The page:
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Why winter temperatures will affect natural gas prices

Ingrid Pan, CFA

Winter weather affects natural gas prices

Natural gas prices are especially affected by weather during the winter, as many households use natural gas for home heating. Warmer weather translates into less natural gas demand and, therefore, lower prices. Conversely, colder weather translates into more natural gas demand and higher prices. Natural gas prices affect the earnings of major domestic natural gas producers, such as Chesapeake Energy (CHK), Range Resources (RRC), Quicksilver Resources (KWK), and Southwestern Energy (SWN). Plus, many of these companies are part of energy ETFs, such as the Vanguard Energy ETF (VDE).

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Heating degree days were lower than normal last week

For the week ending October 5, heating degree days (as weighted by gas home-heating customers) for the US totaled 19 versus the normal figure for corresponding weeks past of 43. Heating degree days (or HDD) are a measure of how much colder than room temperature the weather is, and the greater the HDD figure, the colder it is. This week’s HDD figure was lower than normal, meaning weather was milder than normal, which implies less natural gas demand and, therefore, lower natural gas prices. The front month contract for Henry Hub natural gas closed at $3.51 per MMBtu (millions of British thermal units) on October 4, as compared to $3.59 per MMBtu a week earlier.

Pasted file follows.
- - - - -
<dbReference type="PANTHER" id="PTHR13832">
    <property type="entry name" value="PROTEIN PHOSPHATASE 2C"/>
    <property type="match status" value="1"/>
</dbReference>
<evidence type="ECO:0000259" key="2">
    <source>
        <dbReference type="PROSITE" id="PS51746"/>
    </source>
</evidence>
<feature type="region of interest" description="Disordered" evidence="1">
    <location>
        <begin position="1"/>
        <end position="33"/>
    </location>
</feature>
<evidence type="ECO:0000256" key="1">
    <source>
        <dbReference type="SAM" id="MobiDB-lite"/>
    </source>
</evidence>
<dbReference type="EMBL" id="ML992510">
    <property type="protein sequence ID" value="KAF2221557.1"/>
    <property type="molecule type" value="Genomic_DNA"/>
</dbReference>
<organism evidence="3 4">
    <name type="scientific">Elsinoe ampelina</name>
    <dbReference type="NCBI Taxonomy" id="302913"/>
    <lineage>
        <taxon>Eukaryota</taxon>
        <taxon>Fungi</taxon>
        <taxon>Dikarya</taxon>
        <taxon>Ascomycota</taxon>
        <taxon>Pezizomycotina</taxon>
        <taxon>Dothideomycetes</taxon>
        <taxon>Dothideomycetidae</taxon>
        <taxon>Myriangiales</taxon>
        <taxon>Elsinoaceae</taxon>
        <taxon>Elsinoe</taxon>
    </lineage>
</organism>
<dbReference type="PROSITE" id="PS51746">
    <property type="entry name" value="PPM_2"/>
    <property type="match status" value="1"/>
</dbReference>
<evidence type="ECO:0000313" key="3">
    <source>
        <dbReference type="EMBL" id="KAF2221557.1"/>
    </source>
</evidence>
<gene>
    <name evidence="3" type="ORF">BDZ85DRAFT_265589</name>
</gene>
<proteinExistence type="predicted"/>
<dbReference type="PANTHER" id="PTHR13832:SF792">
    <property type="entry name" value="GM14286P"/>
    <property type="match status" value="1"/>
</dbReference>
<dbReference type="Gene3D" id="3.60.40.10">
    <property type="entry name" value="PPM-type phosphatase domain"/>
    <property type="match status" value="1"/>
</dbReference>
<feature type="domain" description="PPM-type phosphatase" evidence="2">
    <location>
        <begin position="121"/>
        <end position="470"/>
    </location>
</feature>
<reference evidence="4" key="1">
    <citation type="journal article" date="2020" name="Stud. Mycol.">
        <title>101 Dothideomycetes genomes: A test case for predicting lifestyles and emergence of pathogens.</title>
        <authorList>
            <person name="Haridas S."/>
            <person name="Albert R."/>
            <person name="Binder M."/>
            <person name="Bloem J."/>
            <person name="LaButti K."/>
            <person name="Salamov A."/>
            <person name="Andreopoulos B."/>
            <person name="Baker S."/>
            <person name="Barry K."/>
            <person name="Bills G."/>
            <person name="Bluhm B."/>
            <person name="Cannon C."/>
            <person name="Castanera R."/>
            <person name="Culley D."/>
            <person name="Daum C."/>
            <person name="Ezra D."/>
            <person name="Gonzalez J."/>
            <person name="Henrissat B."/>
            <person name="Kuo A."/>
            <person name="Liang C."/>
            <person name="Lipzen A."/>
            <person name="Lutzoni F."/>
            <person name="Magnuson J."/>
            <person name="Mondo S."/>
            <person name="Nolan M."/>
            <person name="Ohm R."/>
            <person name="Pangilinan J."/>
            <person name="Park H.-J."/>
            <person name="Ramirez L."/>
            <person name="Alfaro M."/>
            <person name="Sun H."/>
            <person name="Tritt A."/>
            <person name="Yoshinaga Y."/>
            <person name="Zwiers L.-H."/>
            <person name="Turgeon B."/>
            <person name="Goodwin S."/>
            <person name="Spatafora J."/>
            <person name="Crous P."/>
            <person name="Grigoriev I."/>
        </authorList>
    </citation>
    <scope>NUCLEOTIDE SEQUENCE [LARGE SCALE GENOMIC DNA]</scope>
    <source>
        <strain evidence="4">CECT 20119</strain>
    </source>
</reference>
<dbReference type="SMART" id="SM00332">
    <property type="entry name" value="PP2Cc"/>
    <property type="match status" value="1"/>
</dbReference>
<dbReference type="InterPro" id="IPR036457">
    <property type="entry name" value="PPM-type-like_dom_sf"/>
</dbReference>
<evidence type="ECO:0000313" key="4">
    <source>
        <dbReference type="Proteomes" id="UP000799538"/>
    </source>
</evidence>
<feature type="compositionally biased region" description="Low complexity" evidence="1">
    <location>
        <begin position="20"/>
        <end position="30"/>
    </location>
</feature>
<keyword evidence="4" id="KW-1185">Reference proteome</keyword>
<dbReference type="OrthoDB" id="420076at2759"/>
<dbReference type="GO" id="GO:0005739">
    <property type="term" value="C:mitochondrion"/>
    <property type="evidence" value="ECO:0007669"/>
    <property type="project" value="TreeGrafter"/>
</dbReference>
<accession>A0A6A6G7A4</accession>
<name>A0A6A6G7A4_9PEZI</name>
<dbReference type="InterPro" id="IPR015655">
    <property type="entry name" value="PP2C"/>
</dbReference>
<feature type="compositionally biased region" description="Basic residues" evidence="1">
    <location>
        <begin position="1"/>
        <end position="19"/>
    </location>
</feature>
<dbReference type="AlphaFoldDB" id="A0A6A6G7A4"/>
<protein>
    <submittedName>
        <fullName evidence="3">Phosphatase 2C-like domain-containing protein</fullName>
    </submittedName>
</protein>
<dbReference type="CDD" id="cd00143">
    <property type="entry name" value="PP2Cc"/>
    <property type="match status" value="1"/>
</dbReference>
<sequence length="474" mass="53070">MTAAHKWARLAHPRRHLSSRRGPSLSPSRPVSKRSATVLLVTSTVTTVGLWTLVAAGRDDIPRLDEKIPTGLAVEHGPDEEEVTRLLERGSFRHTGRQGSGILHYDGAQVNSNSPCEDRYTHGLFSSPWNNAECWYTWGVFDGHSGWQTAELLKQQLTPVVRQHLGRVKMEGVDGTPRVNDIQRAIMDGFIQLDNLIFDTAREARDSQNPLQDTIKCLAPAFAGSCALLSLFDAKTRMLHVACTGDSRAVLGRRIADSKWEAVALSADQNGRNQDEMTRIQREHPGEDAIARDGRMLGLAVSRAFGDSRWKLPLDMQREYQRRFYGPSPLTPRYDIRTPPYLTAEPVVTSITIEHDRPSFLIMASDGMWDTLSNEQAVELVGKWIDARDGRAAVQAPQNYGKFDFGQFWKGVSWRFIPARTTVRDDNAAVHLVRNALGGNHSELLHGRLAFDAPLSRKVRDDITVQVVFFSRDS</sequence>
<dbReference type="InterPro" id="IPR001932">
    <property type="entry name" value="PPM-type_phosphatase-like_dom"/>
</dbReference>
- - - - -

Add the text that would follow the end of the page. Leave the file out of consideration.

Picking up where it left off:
Recently, natural gas prices have responded to an anticipated cold snap

While last week’s weather was milder than normal, weather forecasting service WSI said it anticipated cold weather in the Midwest and East later this month. The front month contract for Henry Hub natural gas closed at $3.72 per MMBtu on Tuesday, up significantly from Friday’s levels, likely in anticipation of the growing demand for the commodity due to cold weather.

Watch the weather in the coming weeks as a major driver of natural gas prices

While natural gas has other demand drivers, such as electricity use, winter weather can be one of the biggest drivers of natural gas prices. So for investors with positions in natural gas–weighted companies, the weather during the winter months can be an important indicator to watch.

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